Addition of a global namespace function?
Mark S. Miller
erights at google.com
Fri Dec 4 09:38:53 PST 2009
On Fri, Dec 4, 2009 at 8:41 AM, Alex Russell <alex at dojotoolkit.org> wrote:
> CommonJS modules don't solve the global pollution problem, because they can't. We're gonna keep blowing off limbs until we acknowledge that there's a design flaw in the language and take some positive action at a semantic level to correct it.
ES5 allows one to enumerate all properties on primordial objects
except the global (window) object, to attempt to delete all properties
that are absent from a whitelist or die trying, and then to attempt
freeze all these cleaned up primordials (including all objects
reachable by traversal of remaining properties) or die trying. If both
of these succeed...
ES5-strict enables to do a fully static scope analysis. Say one builds
a static verifier for Program text that does nothing but reject text
that either 1) is not a valid ES5-strict program unit, 2) has free
variables, or 3) uses a direct eval operator. A "closed function" is a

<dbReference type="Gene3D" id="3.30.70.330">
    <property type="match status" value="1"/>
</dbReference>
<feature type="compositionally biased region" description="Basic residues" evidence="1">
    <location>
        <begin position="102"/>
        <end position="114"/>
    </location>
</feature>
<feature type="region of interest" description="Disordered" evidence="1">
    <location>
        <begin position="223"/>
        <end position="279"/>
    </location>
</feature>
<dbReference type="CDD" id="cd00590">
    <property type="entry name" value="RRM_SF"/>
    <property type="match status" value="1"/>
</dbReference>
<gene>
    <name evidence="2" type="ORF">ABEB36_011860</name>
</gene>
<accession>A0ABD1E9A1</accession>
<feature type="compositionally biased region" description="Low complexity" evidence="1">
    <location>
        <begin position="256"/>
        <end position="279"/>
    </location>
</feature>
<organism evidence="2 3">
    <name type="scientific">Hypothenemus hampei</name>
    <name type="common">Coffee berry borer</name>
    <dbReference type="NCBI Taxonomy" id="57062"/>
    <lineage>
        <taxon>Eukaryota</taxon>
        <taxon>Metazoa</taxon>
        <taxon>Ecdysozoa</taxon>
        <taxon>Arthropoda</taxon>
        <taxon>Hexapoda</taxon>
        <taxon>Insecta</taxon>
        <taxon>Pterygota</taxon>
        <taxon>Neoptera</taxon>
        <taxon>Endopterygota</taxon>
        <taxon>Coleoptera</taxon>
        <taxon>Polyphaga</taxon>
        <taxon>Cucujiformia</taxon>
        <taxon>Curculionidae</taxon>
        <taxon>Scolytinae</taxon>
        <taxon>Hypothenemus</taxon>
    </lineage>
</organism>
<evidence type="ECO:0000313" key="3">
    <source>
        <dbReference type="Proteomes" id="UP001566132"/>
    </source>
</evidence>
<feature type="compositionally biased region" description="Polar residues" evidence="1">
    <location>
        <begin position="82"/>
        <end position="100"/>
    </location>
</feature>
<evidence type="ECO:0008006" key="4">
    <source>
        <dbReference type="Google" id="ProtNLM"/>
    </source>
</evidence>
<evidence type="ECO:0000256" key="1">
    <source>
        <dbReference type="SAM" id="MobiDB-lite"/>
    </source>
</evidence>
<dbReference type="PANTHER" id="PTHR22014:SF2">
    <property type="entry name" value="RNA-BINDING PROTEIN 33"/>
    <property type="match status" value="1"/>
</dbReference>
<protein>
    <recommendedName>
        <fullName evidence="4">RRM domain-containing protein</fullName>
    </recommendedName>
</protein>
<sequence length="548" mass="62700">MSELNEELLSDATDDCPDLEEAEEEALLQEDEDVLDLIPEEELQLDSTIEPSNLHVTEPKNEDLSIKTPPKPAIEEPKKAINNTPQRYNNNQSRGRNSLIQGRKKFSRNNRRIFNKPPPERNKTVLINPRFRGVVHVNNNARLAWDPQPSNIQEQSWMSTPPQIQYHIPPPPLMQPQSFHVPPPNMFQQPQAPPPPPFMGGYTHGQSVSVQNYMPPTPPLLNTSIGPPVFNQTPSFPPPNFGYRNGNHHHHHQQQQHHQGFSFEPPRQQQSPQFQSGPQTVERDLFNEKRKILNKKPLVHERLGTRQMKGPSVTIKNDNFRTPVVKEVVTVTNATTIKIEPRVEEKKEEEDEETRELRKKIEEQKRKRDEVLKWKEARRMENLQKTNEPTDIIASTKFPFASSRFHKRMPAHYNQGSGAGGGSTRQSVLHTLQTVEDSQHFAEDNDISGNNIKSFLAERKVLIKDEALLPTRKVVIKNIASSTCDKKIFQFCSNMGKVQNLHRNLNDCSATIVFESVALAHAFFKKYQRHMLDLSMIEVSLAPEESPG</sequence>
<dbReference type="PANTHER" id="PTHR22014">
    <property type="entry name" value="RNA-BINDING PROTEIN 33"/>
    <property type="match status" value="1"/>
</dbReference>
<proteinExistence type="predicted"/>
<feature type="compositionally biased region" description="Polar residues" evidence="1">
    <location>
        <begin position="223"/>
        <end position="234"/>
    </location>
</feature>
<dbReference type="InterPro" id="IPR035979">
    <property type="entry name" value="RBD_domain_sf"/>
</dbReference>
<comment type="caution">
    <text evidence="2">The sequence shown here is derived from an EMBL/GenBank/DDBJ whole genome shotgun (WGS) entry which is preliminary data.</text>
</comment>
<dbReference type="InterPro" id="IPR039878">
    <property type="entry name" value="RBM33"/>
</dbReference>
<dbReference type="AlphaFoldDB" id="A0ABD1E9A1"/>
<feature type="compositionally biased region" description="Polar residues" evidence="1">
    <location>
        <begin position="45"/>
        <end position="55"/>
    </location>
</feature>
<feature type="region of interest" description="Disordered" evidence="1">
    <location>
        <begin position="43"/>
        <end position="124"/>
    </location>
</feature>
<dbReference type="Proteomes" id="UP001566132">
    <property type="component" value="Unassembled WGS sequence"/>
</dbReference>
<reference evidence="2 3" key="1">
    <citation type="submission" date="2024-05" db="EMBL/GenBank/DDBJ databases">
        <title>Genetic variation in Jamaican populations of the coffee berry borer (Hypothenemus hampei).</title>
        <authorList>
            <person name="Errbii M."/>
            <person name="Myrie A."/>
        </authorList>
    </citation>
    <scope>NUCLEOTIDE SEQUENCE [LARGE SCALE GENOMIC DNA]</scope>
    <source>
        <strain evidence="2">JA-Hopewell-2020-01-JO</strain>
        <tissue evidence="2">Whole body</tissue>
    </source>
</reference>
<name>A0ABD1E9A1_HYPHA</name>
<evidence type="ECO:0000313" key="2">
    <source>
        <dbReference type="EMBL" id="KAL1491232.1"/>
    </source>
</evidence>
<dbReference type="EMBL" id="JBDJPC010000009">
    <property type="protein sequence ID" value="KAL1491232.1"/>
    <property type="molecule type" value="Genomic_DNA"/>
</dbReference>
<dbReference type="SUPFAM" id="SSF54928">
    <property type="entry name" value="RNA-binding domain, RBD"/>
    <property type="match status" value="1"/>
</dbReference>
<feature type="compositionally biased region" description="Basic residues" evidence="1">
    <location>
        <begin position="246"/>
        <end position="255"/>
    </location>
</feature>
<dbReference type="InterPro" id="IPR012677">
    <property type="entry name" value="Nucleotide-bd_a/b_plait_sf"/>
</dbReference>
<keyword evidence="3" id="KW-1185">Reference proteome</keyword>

function that has no free variables. The natural rewrite of a module
is as the body of a closed function, perhaps packaged in a larger
closed expression or Program that would pass the above verifier.
Because ES5-strict is statically scoped, such a verifier effectively
removes the global object from the bottom of the scope chain of
Programs that pass this verifier.
Given that primordials (other than the global object) are transitively
frozen and that the above whitelist was adequately restrictive, each
call of a closed function is fully isolated -- its connectivity to the
world outside itself is fully under control of its caller. If the
module-function's caller denies access to the global object, the
indirect eval function, and to the Function constructor, then the
module cannot pollute non-local state.
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